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Our mission

A Belgian contribution to atmospheric and space science

The Royal Belgian Institute for Space Aeronomy (BIRA-IASB) contributes to the knowledge of the Earth’s atmospheric environment from the surface to the interplanetary space and in particular studies the evolution of the chemical composition of the atmosphere, in interaction with the dynamics and the structure of the atmosphere. In addition, it has a strong expertise in research on planetary and cometary atmospheres.

In parallel, BIRA-IASB’s objective is to develop, maintain and advance scientific services that are built on the knowledge and expertise acquired in aeronomy, for serving the scientific community, the society, and the policy makers.

Space is its major asset: it is a topic of study itself, and at the same time it is an essential environment to perform the studies in aeronomy.

Space science education and communication for future space jobs

BIRA-IASB also disseminates scientific information to the citizen and policy makers, and contributes to the education of the youth:

In particular, BIRA-IASB contributes to the education of future space engineers and scientists for whom job opportunities are increasing nowadays due to a growing space industry and market.

In order to perform its mission and to achieve its objectives, BIRA-IASB collaborates with partners from the research and the commercial sector(industry) worldwide.

International partnerships for space and atmospheric research

BIRA-IASB plays an important role at the international level in the elaboration of research programmes and space missions related to aeronomy, as well as in the coordination of research consortia (e.g., atmosphere monitoring networks) and collaborative projects in the field of aeronomy.

It also cooperates with foreign partners in scientific domains in which the expertise does not exist in Belgium. The strong embedding of BIRA-IASB in the international arena for aeronomy research and services has been recognized in the Peer Review experts report(1) as a strong asset: “The Royal Belgian Institute for Space Aeronomy is a flagship of Belgian research. It is internationally well recognized and makes important contributions to atmospheric and space science nationally and internationally. It generates high-quality science and scientific services.” BIRA-IASB’s plan is to maintain this excellence, and to valorize it even better through services to regional, national and international public bodies and organisations.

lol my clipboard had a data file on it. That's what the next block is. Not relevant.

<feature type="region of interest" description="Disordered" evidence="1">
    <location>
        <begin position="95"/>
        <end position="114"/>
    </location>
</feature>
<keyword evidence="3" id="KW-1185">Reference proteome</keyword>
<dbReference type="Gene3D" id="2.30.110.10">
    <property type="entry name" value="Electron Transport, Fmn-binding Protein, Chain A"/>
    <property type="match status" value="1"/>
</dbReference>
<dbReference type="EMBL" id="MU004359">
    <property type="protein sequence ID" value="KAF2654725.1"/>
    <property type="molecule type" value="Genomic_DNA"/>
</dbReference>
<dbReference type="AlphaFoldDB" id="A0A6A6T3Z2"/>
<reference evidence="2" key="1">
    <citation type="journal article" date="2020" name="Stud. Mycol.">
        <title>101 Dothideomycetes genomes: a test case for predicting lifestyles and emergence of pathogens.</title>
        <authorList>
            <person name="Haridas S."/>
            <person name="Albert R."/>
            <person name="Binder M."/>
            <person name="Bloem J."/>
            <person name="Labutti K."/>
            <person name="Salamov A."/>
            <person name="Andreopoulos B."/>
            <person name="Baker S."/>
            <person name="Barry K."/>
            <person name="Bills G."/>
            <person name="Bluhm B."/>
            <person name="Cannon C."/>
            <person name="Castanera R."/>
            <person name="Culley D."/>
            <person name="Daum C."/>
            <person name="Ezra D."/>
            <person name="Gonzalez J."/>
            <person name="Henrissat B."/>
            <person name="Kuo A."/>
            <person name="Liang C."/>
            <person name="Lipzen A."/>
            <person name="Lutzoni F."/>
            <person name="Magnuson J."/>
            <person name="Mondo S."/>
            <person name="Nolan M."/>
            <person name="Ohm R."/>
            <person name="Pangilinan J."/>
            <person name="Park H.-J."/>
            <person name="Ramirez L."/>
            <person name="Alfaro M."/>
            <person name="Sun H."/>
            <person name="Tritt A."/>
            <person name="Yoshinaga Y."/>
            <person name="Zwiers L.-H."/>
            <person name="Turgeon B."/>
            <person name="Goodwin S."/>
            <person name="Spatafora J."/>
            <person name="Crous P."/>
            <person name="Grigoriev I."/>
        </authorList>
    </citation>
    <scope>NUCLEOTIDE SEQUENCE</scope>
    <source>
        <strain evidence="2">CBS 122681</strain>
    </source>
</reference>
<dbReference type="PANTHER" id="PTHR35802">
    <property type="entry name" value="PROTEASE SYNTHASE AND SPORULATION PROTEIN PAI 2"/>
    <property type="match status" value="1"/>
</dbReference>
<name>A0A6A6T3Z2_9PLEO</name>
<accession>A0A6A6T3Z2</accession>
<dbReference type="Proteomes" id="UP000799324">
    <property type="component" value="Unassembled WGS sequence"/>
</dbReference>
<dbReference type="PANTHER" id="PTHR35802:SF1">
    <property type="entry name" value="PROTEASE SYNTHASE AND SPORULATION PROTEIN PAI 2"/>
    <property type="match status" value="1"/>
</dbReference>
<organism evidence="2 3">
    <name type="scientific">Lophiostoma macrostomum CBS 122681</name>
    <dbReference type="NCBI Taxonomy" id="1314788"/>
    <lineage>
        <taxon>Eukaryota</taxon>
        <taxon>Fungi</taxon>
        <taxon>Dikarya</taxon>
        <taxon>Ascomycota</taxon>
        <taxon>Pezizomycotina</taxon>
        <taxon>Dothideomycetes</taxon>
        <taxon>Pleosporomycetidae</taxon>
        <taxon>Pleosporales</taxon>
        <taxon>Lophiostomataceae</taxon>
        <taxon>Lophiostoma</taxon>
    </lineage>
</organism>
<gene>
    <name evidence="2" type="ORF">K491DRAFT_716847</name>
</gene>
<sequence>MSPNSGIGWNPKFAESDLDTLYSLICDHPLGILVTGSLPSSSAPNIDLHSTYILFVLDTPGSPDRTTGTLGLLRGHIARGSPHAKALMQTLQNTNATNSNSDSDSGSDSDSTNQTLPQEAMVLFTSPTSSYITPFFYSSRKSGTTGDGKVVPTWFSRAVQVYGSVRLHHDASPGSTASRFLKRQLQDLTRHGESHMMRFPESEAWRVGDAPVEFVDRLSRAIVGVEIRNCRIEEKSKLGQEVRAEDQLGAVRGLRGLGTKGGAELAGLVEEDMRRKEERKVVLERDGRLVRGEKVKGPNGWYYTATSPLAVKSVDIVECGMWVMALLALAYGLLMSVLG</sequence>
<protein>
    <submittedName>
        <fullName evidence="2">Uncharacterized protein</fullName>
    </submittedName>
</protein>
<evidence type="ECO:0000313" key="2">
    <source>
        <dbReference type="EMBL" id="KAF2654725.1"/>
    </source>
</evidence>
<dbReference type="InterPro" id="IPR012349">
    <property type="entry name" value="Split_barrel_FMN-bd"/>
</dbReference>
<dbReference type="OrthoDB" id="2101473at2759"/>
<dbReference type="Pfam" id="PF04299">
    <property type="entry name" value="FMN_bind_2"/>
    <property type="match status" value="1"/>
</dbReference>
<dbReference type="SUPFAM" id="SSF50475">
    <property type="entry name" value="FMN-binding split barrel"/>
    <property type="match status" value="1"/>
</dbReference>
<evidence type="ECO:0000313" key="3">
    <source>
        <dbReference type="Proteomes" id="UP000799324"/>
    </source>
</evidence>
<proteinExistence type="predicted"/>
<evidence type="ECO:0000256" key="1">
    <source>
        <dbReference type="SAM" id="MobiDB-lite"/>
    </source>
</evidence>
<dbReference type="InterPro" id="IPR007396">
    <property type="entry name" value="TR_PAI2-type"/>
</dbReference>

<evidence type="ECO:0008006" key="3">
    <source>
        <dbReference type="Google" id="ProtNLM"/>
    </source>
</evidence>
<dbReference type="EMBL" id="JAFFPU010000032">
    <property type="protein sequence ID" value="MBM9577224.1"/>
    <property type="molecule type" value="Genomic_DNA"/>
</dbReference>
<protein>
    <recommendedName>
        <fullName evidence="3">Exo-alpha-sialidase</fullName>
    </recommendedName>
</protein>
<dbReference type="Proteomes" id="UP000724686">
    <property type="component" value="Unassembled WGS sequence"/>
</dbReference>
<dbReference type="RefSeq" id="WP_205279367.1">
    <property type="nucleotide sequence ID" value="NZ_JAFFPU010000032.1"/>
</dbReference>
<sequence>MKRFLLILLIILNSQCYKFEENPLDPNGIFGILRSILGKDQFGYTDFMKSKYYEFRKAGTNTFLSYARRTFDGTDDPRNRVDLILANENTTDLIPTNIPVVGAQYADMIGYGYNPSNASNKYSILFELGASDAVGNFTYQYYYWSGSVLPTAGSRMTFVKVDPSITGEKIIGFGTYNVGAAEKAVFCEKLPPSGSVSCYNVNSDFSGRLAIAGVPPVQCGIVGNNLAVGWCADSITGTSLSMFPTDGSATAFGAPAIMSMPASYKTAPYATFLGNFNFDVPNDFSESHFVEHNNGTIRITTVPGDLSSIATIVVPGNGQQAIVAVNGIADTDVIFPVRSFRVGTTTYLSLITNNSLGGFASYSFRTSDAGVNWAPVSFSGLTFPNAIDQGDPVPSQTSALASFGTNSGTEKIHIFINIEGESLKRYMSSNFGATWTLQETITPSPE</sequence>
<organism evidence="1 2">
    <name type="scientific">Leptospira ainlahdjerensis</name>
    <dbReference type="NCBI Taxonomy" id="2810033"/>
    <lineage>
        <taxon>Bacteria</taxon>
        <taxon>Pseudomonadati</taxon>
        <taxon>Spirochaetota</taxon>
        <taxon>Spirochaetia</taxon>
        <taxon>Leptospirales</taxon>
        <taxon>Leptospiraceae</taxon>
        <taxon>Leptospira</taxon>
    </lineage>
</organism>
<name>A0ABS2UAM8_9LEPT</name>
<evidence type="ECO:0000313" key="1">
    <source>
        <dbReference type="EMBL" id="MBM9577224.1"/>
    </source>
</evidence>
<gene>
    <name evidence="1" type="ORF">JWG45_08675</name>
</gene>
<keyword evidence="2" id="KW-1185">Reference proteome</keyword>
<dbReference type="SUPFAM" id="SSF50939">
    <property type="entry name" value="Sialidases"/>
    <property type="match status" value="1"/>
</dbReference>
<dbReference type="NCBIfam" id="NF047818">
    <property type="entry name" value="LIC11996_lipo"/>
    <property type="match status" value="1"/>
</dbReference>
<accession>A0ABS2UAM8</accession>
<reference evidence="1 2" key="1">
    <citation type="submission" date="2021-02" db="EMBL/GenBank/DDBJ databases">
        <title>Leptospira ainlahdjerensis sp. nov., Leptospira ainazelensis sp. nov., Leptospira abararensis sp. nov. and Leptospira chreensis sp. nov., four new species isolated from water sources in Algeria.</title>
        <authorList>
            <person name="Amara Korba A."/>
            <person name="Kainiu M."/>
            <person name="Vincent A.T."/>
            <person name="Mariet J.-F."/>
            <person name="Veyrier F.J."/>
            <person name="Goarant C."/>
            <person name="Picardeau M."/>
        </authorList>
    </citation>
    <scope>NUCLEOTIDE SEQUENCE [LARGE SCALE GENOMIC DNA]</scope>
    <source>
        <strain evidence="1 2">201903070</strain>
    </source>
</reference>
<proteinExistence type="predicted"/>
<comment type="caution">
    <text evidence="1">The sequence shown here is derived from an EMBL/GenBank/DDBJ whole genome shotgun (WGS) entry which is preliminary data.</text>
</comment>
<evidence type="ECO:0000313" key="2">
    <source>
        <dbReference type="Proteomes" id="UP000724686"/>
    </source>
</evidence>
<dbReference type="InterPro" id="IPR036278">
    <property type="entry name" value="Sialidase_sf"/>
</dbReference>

(1) Evaluation of the Royal Belgian Institute for Space Aeronomy - Management Summary, Technopolis |group| December 2016 
   Commissioned and funded by the Belgian Science Policy Office (BELSPO)

Our vision

Importance of atmosphere and space science experts

BIRA-IASB has grown in an impressive way over the past 50 years, thanks to various factors:

  • Growth of the importance of environmental issues and corresponding policies, at the national and international levels
  • An increased importance of space research and related activities, and interest by decision makers, stakeholders, commercial companies and the general public
  • Scientific freedom
  • Internationally recognized expertise
  • Flexibility for adapting to a changing research environment
  • Capacity building through partnerships at the national and international level with research organizations and private companies, and through diversification of the research topics and skills
  • Competitivity through dynamism, and quality and excellence of work